There is just no getting rid of the testicle-eating fish.
The pacu, a fish native to South America and known for its human-like set of teeth, has been turning up all over the world in recent months. There have been sightings in France, Denmark, Illinois and even New Jersey.
Now, a fisherman in Lake Ki, near Marysville, Wash., has reeled in yet another.
The fish always gets attention not only for its bizarre appearance, but because according to anecdotes from South America and Papua New Guinea where the fish has also been seen, the pacu sometimes uses its powerful choppers to bite off human testicles.
Ouch. But what would motivate a fish to make a meal of a man’s most sensitive bodily organs? In fact, the Pacu dines on nuts. It will leap out if the water to grab a nut in its jaws and use its fearsome teeth to crack it open.
Sometimes, reports have said the fish mistakes testicles for the food it prefers and when it does, well, the results are more than a little uncomfortable.
However, scientists say that the stories of testicle consumption are probably just that, stories.
John Denton is the latest lucky guy to have a close encounter with a pacu. He had no idea he was going to reel in the four-pound fish when he cast his line off the dock in his own back yard. It took him 20 minutes to bring the fish in.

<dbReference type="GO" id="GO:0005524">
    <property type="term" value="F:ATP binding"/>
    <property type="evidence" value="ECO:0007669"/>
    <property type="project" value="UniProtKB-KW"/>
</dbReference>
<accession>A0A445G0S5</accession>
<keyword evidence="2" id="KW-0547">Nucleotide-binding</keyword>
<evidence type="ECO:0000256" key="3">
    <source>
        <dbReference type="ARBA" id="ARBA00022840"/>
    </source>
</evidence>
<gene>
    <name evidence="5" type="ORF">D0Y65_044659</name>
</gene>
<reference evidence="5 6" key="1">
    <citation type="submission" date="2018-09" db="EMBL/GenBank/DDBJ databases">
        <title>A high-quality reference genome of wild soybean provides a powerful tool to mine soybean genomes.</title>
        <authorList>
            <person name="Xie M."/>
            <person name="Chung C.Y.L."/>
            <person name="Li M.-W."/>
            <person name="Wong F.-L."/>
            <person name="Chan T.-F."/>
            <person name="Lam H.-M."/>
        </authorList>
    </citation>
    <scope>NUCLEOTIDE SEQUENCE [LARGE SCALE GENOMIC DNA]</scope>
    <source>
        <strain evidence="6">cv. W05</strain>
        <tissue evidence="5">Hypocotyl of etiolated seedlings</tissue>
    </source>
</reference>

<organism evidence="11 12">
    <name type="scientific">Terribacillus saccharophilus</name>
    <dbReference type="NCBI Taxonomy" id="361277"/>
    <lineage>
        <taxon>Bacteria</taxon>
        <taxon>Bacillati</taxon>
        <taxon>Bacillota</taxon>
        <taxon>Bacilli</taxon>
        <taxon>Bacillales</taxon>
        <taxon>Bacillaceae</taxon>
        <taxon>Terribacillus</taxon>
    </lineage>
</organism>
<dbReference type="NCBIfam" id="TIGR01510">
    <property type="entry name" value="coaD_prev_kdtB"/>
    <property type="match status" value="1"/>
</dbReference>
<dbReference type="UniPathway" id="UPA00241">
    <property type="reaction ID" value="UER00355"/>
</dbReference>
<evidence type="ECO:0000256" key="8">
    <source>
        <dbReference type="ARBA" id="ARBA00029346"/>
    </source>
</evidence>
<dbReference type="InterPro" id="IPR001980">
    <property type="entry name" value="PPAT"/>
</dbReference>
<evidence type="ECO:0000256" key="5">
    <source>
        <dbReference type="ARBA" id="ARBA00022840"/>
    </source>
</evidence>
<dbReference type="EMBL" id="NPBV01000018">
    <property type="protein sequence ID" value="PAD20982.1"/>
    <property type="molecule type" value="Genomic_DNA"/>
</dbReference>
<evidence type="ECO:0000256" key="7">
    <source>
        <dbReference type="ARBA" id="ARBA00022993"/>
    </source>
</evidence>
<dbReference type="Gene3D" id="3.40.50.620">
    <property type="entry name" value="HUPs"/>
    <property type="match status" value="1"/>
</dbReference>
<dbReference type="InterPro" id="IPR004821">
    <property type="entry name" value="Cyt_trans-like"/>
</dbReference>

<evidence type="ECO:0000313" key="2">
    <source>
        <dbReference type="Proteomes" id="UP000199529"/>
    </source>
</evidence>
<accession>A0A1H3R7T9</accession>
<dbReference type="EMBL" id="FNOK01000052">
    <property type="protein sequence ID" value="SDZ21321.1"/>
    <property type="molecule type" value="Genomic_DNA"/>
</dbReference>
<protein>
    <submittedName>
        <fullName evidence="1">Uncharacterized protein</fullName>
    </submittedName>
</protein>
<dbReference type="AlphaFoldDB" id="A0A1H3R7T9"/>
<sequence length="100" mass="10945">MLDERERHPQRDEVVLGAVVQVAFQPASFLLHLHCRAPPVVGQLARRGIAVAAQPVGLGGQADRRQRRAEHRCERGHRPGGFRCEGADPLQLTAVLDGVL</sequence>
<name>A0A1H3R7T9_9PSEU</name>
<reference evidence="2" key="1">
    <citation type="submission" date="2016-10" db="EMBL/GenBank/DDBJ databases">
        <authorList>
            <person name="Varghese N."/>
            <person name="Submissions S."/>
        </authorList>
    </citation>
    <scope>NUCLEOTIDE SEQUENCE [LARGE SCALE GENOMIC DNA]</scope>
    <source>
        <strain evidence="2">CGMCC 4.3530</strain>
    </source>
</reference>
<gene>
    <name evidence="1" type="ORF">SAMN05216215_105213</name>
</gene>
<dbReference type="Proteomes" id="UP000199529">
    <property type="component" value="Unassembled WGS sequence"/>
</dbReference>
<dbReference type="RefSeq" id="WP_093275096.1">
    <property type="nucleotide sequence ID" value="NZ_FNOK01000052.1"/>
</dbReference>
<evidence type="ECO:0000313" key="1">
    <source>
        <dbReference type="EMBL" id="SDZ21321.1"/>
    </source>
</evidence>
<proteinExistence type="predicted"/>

"Bang, there it was," he recounted. "It's a pretty big fish, a big ol' herking fish."
Denton, a 40-year-old commercial painter, believes that someone kept the fish as a pet but released it into the lake when it grew too big for a home fish tank. After the catch, Denton put the fish in a container of cold water to keep it alive.
His wife then took it to the hunting and fishing supply store store where she works and the store, which has fish tans on the premises, agreed to hold on to the fish. It was still alive and healthy as of Monday afternoon.
"It looks like a really cute fish until it opens its mouth and you see its teeth," said Katie Sanford, manager of the store.
Opposing Views has been all over the testicle-eating fish story as it develops. See our earlier coverage here and here.
SOURCES: Everett Herald, Huffington Post